The market and its operations have a tendency to reinforce success. Resist it. Allow failure and migration to be part of your practice.
 
13. Slow down.
Desynchronize from standard time frames and surprising opportunities may present themselves.
 
14. Don’t be cool.
Cool is conservative fear dressed in black. Free yourself from limits of this sort.
 
15. Ask stupid questions.
Growth is fueled by desire and innocence. Assess the answer, not the question. Imagine learning throughout your life at the rate of an infant.
 
16. Collaborate.
The space between people working together is filled with conflict, friction, strife, exhilaration, delight, and vast creative potential.
 
17. ____________________.
Intentionally left blank. Allow space for the ideas you haven’t had yet, and for the ideas of others.
 
18. Stay up late.
Strange things happen when you’ve gone too far, been up too long, worked too hard, and you're separated from the rest of the world.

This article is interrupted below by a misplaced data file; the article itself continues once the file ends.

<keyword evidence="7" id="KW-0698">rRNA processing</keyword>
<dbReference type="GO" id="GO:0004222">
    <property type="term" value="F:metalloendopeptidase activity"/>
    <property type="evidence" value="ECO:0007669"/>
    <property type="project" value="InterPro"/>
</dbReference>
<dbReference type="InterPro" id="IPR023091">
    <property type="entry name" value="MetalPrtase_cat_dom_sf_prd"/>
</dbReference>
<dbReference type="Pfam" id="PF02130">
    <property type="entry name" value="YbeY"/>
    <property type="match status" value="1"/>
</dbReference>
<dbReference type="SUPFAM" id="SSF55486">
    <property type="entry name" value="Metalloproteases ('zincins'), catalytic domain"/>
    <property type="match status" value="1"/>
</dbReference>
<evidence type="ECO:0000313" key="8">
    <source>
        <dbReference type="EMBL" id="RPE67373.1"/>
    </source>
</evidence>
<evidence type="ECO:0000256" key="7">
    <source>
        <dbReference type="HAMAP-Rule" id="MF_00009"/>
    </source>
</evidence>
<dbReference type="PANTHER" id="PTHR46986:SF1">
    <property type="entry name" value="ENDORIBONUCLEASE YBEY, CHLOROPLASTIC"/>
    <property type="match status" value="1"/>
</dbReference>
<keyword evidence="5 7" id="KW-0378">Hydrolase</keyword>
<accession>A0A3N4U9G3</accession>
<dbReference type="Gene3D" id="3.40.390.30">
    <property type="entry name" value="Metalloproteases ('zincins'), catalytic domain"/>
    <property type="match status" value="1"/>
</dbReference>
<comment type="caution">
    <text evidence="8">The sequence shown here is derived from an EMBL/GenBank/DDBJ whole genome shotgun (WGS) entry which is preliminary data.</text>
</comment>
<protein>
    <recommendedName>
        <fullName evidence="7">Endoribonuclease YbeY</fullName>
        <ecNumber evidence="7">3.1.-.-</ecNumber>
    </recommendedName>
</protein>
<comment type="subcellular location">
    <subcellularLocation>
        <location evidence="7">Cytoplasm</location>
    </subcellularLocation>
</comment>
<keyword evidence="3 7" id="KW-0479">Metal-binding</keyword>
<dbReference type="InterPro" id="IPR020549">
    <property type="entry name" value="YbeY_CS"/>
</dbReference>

19. Work the metaphor.
Every object has the capacity to stand for something other than what is apparent. Work on what it stands for.
 
20. Be careful to take risks.
Time is genetic. Today is the child of yesterday and the parent of tomorrow. The work you produce today will create your future.
 
21. Repeat yourself.
If you like it, do it again. If you don’t like it, do it again.
 
22. Make your own tools.
Hybridize your tools in order to build unique things. Even simple tools that are your own can yield entirely new avenues of exploration. Remember, tools amplify our capacities, so even a small tool can make a big difference.
 
23. Stand on someone’s shoulders.
You can travel farther carried on the accomplishments of those who came before you. And the view is so much better.